Debbie K.

  4. This is a fantastic, powerful poem. One of my friends in Canberra (a fellow “ASD Mum”) shared it with me, and I found myself nodding my head with nearly every line. Thank you for having the courage to write it!


  5. Melinda – fantastic job. I always love your poems and I admire you immensely for writing what so many of us are feeling out there. I will be sharing this link on facebook as it really does express so many of my experiences and emotions of the past few years. Thanks!! See you soon I hope!

  6. Thank you for expressing so succinctly what many of us ‘poetically challenged’ mums can not. It was like reading a timeline of our life thus far. One thing is for sure, life with a child or children (or partners for that matter) on the spectrum is never easy but always rewarding. I am just glad that we have each other to rely on in those dark times when you despair that anything will ever change for the better.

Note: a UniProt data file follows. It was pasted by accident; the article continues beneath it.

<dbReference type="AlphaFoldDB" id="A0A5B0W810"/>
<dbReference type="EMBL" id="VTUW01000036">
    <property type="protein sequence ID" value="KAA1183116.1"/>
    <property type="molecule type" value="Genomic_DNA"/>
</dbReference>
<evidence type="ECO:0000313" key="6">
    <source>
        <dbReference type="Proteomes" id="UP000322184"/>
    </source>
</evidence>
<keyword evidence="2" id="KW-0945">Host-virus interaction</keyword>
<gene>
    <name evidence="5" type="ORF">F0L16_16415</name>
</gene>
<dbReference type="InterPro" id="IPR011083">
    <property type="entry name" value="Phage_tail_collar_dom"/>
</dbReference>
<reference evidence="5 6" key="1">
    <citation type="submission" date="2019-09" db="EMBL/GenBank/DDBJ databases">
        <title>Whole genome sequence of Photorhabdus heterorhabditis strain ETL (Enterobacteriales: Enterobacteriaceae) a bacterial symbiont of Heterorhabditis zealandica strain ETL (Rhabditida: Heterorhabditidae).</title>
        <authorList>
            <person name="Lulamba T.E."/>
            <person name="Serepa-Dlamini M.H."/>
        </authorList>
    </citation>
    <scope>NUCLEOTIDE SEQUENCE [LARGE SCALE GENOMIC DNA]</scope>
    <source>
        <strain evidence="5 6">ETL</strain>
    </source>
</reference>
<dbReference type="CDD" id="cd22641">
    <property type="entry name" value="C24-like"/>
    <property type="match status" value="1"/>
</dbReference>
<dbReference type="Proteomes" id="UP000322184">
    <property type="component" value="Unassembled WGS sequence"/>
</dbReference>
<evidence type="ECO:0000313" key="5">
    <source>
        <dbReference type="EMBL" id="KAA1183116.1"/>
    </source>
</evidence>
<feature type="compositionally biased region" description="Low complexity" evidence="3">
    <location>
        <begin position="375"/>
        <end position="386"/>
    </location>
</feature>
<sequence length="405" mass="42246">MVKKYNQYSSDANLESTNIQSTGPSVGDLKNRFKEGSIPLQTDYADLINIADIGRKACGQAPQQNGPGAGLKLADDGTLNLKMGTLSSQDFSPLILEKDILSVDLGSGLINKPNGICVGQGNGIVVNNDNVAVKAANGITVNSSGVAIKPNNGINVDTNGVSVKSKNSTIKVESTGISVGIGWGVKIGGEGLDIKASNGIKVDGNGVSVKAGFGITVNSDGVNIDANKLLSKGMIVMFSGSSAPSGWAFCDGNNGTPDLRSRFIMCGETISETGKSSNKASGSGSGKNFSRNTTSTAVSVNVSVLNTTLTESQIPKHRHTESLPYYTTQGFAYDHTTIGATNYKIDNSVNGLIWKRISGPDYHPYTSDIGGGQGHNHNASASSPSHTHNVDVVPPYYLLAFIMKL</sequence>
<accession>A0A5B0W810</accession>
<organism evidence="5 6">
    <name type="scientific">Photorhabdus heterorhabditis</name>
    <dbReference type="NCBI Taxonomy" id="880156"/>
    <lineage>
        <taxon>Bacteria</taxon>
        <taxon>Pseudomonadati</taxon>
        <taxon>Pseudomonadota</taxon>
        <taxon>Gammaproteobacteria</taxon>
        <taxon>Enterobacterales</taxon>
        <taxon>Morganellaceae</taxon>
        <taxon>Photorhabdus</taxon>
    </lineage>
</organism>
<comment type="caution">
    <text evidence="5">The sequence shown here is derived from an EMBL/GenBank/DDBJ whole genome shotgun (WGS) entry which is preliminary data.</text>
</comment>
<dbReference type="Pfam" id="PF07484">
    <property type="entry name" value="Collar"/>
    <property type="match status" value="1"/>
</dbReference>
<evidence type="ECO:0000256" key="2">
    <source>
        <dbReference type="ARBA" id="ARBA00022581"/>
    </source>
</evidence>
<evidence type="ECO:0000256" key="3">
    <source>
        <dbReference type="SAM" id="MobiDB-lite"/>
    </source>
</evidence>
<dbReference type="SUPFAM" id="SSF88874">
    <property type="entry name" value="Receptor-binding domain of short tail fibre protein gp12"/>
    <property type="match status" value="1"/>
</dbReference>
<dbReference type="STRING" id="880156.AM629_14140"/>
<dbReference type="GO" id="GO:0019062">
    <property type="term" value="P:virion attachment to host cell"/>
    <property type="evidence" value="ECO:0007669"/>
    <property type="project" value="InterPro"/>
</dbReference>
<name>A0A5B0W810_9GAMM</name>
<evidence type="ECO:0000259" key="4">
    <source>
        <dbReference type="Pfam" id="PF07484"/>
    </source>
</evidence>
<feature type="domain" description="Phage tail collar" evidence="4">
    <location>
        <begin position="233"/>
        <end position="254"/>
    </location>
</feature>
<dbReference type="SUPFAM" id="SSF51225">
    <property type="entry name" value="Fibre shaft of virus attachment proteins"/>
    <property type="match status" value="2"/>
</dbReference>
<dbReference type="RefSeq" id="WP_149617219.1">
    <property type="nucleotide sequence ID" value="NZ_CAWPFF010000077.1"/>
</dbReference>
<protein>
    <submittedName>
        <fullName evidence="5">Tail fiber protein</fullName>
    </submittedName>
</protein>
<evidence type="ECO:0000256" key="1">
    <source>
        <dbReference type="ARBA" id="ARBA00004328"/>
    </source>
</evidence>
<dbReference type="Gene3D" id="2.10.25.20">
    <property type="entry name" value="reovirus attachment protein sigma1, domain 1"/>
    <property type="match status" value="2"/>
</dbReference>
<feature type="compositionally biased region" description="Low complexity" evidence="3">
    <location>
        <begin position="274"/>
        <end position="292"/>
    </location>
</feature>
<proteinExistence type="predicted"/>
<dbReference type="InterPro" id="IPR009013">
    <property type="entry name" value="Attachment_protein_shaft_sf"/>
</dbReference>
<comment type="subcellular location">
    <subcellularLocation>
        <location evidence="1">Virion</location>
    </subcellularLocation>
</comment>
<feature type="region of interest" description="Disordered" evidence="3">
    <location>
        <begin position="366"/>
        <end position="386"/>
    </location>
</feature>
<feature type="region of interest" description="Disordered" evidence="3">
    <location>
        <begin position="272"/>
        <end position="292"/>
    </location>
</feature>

7. Thank you Melinda for writing this and sharing it. It is indeed a piece that is written by someone living this reality. Parts of it are really so simplistic but sometimes these simplistic words are the hardest to put in writing – why? Possibly, it is the raw emotion behind it. I saw you sharing it in a FB forum and I hope you don’t mind I have now shared this link on my FB page. Thank you for what many are thinking, feeling and living but have not had the courage and/or talent to share with others.


  8. Please everyone share the link to this poem as widely as you want, it was written for all of us to read. So glad this piece means somrthing to so many people. x.

  9. Gorgeous, raw, and honest. Perfect in every way.

  10. overwhel,ingly honest – thanks for sharing 🙂

  11. Beautiful…..no other words….just beautiful 🙂

  12. Melinda,

    This is a powerful poem and so much I can relate to. ‘First, then’ is one of the strategies I used with my son (now 13, diagnosed with autism at 3yrs 1 week, a day I will never forget).